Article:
Your sustainable lifestyle does not stop with your cupboards. Your clothing must be sustainable too.
In just a few years’ time, our fashion habits have shifted. Our society, especially millennials, has assigned greater importance to green living and the sustainability movement. It is now commonplace to see consignment stores and sustainable brands reusing fabrics and items. But what is “sustainability”? It means sustaining the environment and recycling resources to maintain an ecological balance.
Consumers understand that healthy eating alone does not equal living a sustainable life—the clothes they wear are part of the lifestyle. Increasingly, consumers are seeking out pure materials in the clothing they buy. One of the main reasons buyers adopt an organic approach is to protect natural resources. Sustainable buyers want to know they are paying for good materials that will not harm the environment. The purchase of sustainable clothing also helps agriculture workers by reusing water and other resources.
Take a close look at fast fashion: The desire to pay less money for more clothing has had a detrimental effect on the fashion industry. Shoppers should educate themselves on the effects of buying clothing that is produced unethically. The majority of clothing sold by faceless, behemoth fast fashion corporations is produced using unethical practices. Monsanto, the world leader in cottonseed sales, is an example of a company that produces synthetic bed sheets and cotton shirts originate. Pimacott, on the other hand, is a farm cotton company that produces organic cotton and pima, a variety of cotton. Pimacott has been working closely with researchers at Applied DNA to integrate DNA into its cotton, thereby identifying a clothing product as organic.
As a consumer, I want to know what I am buying and whether my clothing comes from companies that use ethical practices. Another company that follows ethical practices is Everlane. Their corporate mantra is “transparency, know your factories, know your costs, and always ask why”. Companies understand the need of the customer and the importance of selling products that are not made in a sweatshop.
Responsible manufacturers understand the need to produce sustainable merchandise. A company such as Reformation believes in zero waste and recycles 85% of its materials. In elementary school we learned about recycling and the effects of global warming. Analyzing your closet and items is a good way to start your sustainable lifestyle.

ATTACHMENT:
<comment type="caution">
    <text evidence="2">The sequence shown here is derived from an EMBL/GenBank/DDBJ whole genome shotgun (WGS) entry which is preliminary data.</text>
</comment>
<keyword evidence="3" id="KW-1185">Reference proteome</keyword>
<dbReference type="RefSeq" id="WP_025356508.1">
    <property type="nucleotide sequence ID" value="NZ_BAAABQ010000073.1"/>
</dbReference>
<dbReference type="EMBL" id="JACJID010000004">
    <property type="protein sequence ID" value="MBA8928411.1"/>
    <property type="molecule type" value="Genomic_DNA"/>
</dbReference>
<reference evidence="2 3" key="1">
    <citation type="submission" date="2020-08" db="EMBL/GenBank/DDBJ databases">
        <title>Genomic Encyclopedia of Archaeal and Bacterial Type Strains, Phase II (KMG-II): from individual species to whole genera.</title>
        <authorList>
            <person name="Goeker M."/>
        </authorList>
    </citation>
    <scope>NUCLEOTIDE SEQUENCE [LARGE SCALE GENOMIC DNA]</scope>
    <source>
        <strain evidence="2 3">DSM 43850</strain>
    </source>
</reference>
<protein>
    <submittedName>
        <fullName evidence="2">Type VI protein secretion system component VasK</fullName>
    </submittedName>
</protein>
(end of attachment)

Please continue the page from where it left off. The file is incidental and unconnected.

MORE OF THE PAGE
Have you ever opened your closet and thought, “I have too many clothes”? Only people who have a clear understanding of what’s happening in fashion can separate what is worth taking home from what should stay on the rack. In recent years, major companies like Target, Forever 21, Top Shop, and Zara have made a lasting impact on how you shop with what’s called “fast fashion”.
We all want more for less, but sometimes more is just more: A $15 shirt can end up in our Dumpster in just three weeks. Why? Because fast fashion industry ads consistently communicate that you should feel guilty about the clothes you currently own.
Every week, fast fashion retailers release new outfits with the intention of convincing you that your current wardrobe is “garbage”. Who wants to wear garbage anyway? The fast fashion industry says to you, “You don’t need to wear used clothes, because new will be here tomorrow! Just go on a quick shopping spree during your lunch break and snag that ‘buy-one-get-one-half-price’ (BOGO) deal!” Sounds good to me!
Long gone are the days of wearing mom’s hand-me-downs. In a society where style is changeable and easily swapped, we throw away clothes as if they have an expiration date. These shopping habits are killing the environment. The clothes we dispose of each month are killing our trees, poisoning our water, and suffocating our vegetation. Is it not OK to own the same pair of jeans for three years?
We consume fashion at such a fast pace that we forget that all of it is going down the drain. Perhaps one day soon our clothing tags will no longer read “Made in China” but instead “Best Used by Summer 2017”.